Saturday 20 July 2013

World War Z: a study in extreme epidemiology.

I saw this at the movies Thursday night. I really enjoyed the movie - really delivers on its zombie promise and adds the story of a father trying to look after his family.

It struck me though that it's also a great story of what would happen if, instead of anthropomorphising viruses into beings that wish to do gave them a pair of legs and let them decide what to do...which it turns out is to transmit, transmit, transmit! So, some irreverent thoughts on how a Z virus might fit in the current context of virus outbreaks..

  1. Diagnosis would be a doddle. No need to painfully design, optimise and validate a catch-all PCR for the virus based on one sequence you got from the internet, or to keep that assay ahead of mutation-defeating viral evolution. There would be pathognomonic signs of disease - eyes rolling back into the patient's head and turning white, a strange web-like pattern of blood vessels under a pallid skin tone, very bad teeth, spasmodic limb and jaw movements, disregard for personal safety when colliding with objects at speed, an ability to rapidly accelerate, disregard for heights, a hideous squeally noise on inhalation (which also prevents the virus from spreading stealthily) and the very urgent need to bite any piece of you that it can. Any 3 of these should be a diagnostic triad.
  2. Molecular epidemiology won't be necessary to track viral change. Nor will it be possible in the time you have left. No need to find the best and most diverse gene segments to sequence, no reason to use next generation/high throughput sequencing to characterize the entire genome, create phylogenetic trees and look for the impact of a multitude of tiny amino acid changes....because, you know, who cares how much worse could the virus get!?
  3. Monitoring virus transmission will be much easier. Turn on the TV or radio and follow how many countries have not yet been over-run. Oh, and that banging on your door is probably not someone asking you to switch your power company or coming to talk to you about religion.
  4. Calculation of the basic reproduction number (R0) should be made much simpler. It would be any number >1, rising continually until someone can successfully enact sufficient cranial damage upon the infected case. Definition of a super-spreader becomes much more obvious. Oh, and there are no asymptomatic cases.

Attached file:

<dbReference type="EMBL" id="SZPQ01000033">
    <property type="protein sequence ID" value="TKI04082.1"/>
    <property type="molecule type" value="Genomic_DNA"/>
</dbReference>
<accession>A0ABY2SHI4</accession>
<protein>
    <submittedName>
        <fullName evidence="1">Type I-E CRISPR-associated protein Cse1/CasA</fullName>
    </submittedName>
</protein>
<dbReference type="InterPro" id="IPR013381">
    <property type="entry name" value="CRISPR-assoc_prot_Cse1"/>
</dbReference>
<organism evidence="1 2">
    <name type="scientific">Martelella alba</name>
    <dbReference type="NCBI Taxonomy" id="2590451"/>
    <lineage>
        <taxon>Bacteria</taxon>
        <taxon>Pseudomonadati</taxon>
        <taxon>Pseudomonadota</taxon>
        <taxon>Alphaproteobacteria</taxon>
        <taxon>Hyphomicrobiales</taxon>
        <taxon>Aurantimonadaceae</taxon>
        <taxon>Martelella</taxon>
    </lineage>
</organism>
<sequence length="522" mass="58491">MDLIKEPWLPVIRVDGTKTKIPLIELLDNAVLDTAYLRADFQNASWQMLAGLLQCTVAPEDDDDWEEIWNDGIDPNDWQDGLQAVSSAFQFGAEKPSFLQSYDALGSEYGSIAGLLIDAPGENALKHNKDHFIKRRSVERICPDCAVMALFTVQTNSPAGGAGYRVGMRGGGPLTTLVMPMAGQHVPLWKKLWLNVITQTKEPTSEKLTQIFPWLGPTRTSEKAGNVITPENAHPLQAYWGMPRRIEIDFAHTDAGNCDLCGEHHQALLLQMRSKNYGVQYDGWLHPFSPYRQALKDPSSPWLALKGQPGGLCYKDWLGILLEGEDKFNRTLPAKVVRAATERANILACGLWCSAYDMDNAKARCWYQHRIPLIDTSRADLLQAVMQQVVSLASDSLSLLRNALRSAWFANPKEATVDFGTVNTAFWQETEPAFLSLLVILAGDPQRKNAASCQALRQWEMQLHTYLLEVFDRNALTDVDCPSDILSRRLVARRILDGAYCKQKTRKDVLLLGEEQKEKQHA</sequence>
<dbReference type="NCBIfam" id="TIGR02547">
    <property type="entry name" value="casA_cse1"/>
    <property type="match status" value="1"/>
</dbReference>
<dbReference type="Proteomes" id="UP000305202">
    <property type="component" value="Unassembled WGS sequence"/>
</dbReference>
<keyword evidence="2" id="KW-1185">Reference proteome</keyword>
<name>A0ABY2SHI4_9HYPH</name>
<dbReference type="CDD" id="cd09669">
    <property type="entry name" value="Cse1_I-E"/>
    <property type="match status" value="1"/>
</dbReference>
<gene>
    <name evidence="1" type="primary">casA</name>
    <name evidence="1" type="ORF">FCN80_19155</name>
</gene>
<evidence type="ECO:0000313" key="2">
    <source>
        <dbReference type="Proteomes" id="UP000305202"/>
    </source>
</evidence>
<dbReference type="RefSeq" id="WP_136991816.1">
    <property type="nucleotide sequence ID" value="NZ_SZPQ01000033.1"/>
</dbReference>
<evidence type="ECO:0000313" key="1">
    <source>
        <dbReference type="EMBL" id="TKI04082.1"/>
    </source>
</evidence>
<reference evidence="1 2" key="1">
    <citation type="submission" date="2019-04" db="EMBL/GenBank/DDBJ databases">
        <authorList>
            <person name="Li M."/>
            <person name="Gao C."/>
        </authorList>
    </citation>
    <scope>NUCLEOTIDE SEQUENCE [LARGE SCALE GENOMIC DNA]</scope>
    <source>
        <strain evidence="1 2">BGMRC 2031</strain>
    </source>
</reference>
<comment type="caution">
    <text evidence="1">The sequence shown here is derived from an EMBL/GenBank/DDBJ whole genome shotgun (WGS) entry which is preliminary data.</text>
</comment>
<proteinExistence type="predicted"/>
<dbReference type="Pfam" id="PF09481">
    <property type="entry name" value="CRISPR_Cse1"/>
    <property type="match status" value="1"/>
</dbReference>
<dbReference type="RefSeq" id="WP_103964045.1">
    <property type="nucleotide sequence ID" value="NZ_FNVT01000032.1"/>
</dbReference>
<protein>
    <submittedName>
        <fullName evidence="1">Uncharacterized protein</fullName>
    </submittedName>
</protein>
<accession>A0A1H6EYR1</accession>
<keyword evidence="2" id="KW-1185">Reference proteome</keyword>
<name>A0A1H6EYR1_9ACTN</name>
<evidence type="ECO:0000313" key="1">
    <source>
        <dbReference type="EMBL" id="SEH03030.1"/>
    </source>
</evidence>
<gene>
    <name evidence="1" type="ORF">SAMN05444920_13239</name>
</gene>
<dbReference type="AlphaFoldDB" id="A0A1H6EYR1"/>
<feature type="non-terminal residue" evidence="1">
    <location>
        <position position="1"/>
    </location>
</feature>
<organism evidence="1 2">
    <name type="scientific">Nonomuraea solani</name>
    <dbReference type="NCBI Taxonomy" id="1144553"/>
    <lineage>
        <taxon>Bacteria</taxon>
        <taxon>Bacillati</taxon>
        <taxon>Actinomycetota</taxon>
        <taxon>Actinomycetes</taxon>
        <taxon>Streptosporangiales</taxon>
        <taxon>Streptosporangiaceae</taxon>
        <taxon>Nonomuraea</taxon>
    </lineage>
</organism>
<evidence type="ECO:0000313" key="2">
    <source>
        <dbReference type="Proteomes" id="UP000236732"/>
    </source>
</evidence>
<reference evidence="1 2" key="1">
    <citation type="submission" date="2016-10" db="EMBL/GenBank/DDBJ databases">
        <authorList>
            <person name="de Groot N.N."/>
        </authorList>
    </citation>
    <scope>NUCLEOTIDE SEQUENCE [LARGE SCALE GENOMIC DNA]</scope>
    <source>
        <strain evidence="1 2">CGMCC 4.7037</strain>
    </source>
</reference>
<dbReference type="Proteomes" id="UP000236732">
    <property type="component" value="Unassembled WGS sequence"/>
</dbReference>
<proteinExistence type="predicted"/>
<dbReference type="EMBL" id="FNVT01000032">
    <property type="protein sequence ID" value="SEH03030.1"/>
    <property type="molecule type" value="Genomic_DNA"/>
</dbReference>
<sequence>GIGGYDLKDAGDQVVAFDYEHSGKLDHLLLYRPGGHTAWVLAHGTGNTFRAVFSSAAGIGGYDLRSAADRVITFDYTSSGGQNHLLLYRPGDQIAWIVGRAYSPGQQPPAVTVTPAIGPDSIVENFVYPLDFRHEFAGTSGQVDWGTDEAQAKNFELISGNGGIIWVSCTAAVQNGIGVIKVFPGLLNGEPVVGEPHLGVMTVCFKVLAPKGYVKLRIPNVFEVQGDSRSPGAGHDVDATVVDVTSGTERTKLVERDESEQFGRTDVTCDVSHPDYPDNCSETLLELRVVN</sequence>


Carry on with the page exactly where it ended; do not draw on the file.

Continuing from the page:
5. The need to argue about and decide upon the best way to calculate a Case Fatality Rate\Ratio would be relaxed. Every case dies...unless they already have a fatal disease. There is no time for hospitalisation...and anyone left in the hospitals wants to bite you.
  6. No need for arguments about, and delays due to, Material Transfer Agreements. Every country has its own cases, no-one wants to claim sovereign rights over the virus and there is no longer a biotechnology or manufacturing industry left to profit from diagnostic kit or antiviral developments down the track. The track has been eaten.
  7. Some of the variables needed to grow the virus for in vitro study are well defined: inoculation period-12 seconds to 10 minutes; favoured temperature-your body's; preferred cell type: does it really matter at this point?!
  8. Animal models are no longer needed for disease studies. Human models are plentiful. Unfortunately there won't be time for ethical approvals and no way to get informed consent. Additionally, your lab will need a large plexiglass-enclosed holding chamber in the middle of it. No real need to study transmission methods through. Generalising to "transmission occurs via a bite" is probably enough - the number or bites or whether a small bite is as effective a transmitter as a big one may be a study for another day.
  9. Treatment options are limited to removal of the bitten area along with 10cm of the neighbouring tissue. Do so within 5 seconds of infection or else look for a source of acute cranial trauma.
  10. Prevention is also limited to inoculation with a deadly micro-organism...or having a pre-existing terminal condition. The former will be easy to find in any WHO research facility apparently, just look for a cold room vault. Any vial of serum-coloured, non-frozen liquid, adjacent to a drawer of syringes, should do the trick. Probably best if you can find an antibiotic or functioning antiviral somewhere first.
  11. Detailed date data on illness onset and death are unnecessary - they will likely be the same day and probably today, or perhaps yesterday. This also removes frustration that your only information on new infections comes from cases being published through the scientific journals...rather than mainstream or social media.
Make you wonder?

1 comment:

  1. Love it.. I would be looking at parasitoidal fungus and others. I.E Glyptapanteles, Hymenoepimecis argyraphaga, Emerald cockroach wasp and the Zombie Ant (Ophiocordyceps unilateralis)... :) Now off to build my bunker lol



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